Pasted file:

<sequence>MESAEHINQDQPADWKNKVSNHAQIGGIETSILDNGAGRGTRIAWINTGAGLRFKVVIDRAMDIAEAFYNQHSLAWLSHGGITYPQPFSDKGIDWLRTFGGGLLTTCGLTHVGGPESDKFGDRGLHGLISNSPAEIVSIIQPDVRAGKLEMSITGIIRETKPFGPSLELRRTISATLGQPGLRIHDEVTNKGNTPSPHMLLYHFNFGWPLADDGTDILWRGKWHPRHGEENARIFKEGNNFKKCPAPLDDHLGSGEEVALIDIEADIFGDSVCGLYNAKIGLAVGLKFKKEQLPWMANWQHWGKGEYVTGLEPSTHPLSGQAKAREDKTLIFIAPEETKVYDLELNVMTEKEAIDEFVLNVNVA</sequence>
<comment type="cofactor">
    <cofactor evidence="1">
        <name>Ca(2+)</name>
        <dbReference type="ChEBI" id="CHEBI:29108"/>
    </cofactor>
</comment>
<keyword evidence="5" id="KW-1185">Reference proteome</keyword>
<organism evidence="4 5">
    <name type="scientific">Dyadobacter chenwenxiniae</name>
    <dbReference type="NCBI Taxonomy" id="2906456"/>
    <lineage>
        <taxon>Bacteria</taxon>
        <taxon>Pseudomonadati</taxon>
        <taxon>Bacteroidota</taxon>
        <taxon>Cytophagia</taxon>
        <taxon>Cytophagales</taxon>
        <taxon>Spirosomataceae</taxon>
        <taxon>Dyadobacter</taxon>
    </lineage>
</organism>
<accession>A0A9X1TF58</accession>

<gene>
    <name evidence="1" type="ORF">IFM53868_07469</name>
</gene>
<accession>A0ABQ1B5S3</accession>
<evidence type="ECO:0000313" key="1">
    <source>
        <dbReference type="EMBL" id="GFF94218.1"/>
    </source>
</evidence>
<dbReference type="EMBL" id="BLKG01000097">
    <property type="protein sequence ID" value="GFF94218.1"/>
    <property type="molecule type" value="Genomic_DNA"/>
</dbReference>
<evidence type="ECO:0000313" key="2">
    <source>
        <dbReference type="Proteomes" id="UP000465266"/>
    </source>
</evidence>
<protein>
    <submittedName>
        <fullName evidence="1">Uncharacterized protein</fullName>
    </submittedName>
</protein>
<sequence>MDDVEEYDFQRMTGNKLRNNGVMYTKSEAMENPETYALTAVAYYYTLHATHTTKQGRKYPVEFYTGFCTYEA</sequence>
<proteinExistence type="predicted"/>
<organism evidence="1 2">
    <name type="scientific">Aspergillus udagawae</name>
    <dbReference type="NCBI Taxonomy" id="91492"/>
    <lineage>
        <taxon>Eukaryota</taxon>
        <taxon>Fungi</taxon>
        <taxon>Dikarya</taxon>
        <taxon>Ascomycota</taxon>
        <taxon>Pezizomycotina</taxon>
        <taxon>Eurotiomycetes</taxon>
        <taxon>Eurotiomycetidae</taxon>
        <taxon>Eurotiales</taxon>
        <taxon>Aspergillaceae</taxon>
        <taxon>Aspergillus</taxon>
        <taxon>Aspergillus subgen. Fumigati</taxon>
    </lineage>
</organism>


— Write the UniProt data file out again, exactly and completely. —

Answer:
<sequence>MESAEHINQDQPADWKNKVSNHAQIGGIETSILDNGAGRGTRIAWINTGAGLRFKVVIDRAMDIAEAFYNQHSLAWLSHGGITYPQPFSDKGIDWLRTFGGGLLTTCGLTHVGGPESDKFGDRGLHGLISNSPAEIVSIIQPDVRAGKLEMSITGIIRETKPFGPSLELRRTISATLGQPGLRIHDEVTNKGNTPSPHMLLYHFNFGWPLADDGTDILWRGKWHPRHGEENARIFKEGNNFKKCPAPLDDHLGSGEEVALIDIEADIFGDSVCGLYNAKIGLAVGLKFKKEQLPWMANWQHWGKGEYVTGLEPSTHPLSGQAKAREDKTLIFIAPEETKVYDLELNVMTEKEAIDEFVLNVNVA</sequence>
<comment type="cofactor">
    <cofactor evidence="1">
        <name>Ca(2+)</name>
        <dbReference type="ChEBI" id="CHEBI:29108"/>
    </cofactor>
</comment>
<keyword evidence="5" id="KW-1185">Reference proteome</keyword>
<organism evidence="4 5">
    <name type="scientific">Dyadobacter chenwenxiniae</name>
    <dbReference type="NCBI Taxonomy" id="2906456"/>
    <lineage>
        <taxon>Bacteria</taxon>
        <taxon>Pseudomonadati</taxon>
        <taxon>Bacteroidota</taxon>
        <taxon>Cytophagia</taxon>
        <taxon>Cytophagales</taxon>
        <taxon>Spirosomataceae</taxon>
        <taxon>Dyadobacter</taxon>
    </lineage>
</organism>
<accession>A0A9X1TF58</accession>

<gene>
    <name evidence="1" type="ORF">IFM53868_07469</name>
</gene>
<accession>A0ABQ1B5S3</accession>
<evidence type="ECO:0000313" key="1">
    <source>
        <dbReference type="EMBL" id="GFF94218.1"/>
    </source>
</evidence>
<dbReference type="EMBL" id="BLKG01000097">
    <property type="protein sequence ID" value="GFF94218.1"/>
    <property type="molecule type" value="Genomic_DNA"/>
</dbReference>
<evidence type="ECO:0000313" key="2">
    <source>
        <dbReference type="Proteomes" id="UP000465266"/>
    </source>
</evidence>
<protein>
    <submittedName>
        <fullName evidence="1">Uncharacterized protein</fullName>
    </submittedName>
</protein>
<sequence>MDDVEEYDFQRMTGNKLRNNGVMYTKSEAMENPETYALTAVAYYYTLHATHTTKQGRKYPVEFYTGFCTYEA</sequence>
<proteinExistence type="predicted"/>
<organism evidence="1 2">
    <name type="scientific">Aspergillus udagawae</name>
    <dbReference type="NCBI Taxonomy" id="91492"/>
    <lineage>
        <taxon>Eukaryota</taxon>
        <taxon>Fungi</taxon>
        <taxon>Dikarya</taxon>
        <taxon>Ascomycota</taxon>
        <taxon>Pezizomycotina</taxon>
        <taxon>Eurotiomycetes</taxon>
        <taxon>Eurotiomycetidae</taxon>
        <taxon>Eurotiales</taxon>
        <taxon>Aspergillaceae</taxon>
        <taxon>Aspergillus</taxon>
        <taxon>Aspergillus subgen. Fumigati</taxon>
    </lineage>
</organism>